The present invention provides a stacked antenna, comprising a first patch including at least one slot-like part thereon, a second patch including at least one strip-like part thereon; and wherein the at least one slot-like part of the first patch at least partially crosses over or partially crosses under the at least one strip-like part of the second patch thereby forming a coupling region. The at least one slot-like part may be formed by at least one notch in the first patch and the at least one strip-like part may be formed by at least one hole in the second patch.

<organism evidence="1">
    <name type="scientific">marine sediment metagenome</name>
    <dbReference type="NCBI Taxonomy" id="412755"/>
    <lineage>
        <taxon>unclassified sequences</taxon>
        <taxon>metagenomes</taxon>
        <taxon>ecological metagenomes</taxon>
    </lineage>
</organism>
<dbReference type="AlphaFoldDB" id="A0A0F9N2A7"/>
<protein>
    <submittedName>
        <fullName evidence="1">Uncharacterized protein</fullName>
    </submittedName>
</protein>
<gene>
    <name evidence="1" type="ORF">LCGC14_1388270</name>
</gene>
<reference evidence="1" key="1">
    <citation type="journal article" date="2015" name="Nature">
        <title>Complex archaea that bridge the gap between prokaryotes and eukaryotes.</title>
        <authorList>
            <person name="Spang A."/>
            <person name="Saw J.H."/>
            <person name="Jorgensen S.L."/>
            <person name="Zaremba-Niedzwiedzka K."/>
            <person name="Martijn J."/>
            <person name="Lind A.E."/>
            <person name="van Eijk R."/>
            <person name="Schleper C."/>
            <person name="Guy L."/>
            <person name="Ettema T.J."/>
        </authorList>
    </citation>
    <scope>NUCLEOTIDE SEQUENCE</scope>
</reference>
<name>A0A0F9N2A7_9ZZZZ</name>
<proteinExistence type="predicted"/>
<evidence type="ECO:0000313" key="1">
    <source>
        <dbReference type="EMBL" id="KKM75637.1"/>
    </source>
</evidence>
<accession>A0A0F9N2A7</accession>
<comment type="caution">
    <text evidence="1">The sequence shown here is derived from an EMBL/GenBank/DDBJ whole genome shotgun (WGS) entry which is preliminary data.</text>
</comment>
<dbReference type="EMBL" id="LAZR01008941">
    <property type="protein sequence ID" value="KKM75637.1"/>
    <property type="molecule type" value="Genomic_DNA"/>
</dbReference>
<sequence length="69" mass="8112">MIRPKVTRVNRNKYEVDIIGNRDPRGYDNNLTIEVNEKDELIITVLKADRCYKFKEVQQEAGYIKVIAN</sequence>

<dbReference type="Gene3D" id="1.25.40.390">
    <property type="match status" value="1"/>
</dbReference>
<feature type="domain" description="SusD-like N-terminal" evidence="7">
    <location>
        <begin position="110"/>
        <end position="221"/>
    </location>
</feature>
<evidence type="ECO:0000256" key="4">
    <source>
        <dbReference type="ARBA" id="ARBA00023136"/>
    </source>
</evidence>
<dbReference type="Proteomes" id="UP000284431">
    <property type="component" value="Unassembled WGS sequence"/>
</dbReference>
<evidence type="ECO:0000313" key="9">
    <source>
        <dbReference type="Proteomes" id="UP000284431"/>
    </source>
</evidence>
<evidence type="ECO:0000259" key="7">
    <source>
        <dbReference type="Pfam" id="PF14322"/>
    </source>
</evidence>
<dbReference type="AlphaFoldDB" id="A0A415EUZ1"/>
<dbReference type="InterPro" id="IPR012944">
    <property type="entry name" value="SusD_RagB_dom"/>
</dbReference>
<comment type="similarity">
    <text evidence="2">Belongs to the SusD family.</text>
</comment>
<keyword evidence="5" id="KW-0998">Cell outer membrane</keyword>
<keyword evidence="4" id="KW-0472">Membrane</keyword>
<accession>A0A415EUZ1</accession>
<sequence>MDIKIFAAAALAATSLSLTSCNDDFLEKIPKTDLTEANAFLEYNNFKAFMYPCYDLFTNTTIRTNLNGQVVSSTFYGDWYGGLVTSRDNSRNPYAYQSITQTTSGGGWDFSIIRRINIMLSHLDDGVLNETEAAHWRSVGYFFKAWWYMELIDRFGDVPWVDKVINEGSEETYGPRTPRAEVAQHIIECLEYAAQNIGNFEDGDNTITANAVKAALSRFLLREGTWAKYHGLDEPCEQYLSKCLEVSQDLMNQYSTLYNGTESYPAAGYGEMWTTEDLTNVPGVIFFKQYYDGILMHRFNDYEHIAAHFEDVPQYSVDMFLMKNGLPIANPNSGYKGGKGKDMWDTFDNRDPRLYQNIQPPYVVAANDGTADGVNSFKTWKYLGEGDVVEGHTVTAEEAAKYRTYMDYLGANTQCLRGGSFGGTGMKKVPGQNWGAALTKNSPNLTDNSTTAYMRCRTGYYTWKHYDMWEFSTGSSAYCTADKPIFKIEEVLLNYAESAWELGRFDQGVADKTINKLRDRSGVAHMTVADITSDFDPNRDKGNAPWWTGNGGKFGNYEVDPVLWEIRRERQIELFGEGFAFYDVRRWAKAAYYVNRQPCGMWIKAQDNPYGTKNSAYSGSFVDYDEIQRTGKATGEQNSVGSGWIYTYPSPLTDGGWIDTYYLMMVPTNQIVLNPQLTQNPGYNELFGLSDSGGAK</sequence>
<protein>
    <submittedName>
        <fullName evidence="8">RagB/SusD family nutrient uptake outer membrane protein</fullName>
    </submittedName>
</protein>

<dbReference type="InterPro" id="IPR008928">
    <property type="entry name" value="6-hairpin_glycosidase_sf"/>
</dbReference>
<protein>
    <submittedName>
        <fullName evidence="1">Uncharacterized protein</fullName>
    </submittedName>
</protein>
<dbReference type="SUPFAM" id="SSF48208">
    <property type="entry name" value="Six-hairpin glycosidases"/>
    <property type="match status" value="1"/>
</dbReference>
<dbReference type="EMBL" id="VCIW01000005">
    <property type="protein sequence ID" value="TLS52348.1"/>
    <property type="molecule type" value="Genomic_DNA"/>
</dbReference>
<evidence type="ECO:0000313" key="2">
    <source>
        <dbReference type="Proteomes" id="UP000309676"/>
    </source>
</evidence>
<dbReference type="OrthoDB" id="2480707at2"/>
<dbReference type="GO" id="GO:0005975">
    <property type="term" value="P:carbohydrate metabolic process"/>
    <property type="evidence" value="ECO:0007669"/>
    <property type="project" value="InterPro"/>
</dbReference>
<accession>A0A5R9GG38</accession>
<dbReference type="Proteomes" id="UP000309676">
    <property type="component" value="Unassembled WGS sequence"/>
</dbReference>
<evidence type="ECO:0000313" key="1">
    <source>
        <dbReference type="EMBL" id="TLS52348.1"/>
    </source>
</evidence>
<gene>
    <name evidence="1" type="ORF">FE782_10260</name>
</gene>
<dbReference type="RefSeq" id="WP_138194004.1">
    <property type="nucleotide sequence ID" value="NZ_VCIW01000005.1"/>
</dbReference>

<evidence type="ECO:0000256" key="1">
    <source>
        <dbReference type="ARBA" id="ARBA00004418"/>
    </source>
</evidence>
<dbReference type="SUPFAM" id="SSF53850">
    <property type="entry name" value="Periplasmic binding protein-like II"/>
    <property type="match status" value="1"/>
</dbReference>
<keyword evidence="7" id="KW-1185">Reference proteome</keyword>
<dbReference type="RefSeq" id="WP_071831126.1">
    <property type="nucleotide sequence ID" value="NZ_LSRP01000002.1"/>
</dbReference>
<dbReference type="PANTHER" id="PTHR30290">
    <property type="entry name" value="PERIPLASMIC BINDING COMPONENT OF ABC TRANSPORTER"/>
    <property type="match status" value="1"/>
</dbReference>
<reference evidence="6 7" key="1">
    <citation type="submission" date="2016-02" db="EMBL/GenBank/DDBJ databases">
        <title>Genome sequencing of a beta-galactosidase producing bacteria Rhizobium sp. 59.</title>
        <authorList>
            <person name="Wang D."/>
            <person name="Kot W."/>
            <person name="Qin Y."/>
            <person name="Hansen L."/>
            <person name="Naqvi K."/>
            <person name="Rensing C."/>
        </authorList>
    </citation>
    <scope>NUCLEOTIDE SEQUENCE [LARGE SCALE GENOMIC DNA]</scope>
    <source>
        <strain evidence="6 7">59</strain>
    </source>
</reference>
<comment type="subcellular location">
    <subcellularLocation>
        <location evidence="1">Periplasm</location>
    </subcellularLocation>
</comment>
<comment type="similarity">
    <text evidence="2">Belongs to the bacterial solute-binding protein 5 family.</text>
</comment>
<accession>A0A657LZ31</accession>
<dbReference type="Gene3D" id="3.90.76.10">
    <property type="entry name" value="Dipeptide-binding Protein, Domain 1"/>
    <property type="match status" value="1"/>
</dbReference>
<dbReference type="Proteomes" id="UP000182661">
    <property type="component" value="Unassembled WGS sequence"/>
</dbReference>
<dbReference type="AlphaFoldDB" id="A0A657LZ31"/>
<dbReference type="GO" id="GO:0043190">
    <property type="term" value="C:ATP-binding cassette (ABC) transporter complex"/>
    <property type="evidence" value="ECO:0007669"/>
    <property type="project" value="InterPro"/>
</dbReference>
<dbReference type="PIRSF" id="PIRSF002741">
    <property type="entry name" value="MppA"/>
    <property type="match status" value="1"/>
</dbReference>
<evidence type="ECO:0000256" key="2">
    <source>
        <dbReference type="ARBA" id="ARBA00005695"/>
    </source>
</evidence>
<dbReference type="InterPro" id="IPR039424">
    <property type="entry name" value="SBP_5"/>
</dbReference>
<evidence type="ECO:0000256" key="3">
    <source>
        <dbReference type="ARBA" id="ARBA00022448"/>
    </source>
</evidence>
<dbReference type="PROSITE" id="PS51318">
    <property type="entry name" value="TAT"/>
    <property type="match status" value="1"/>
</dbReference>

The stacked antenna may further comprise at least one additional patch, the at least one additional patch may include at least one slot-like part thereon if the at least one additional patch is adjacent to a patch that contains at least one strip-like part or at least one strip-like part thereon if the at least one additional patch is adjacent to a patch with at least one slot-like part thereon. Although not limited in this respect as it is anticipated that any shape or form may be utilized and is intended to be covered by the present invention, the present invention may include the first patch being a rectangular patch with at least one rectangular notch and the second patch may be a rectangular patch with a rectangular hole; or the first patch may be elliptical patch with at least one bowtie notch and the second patch may be a triangular patch with a I-shaped hole; or the first patch may be diamond shaped patch with at least one hour glass-shaped notch and the second patch may be a hexagonal patch with a dumbbell hole. A feedpoint may be associated with the first or the second patch and a ground plane may be adjacent to the first or the second patch.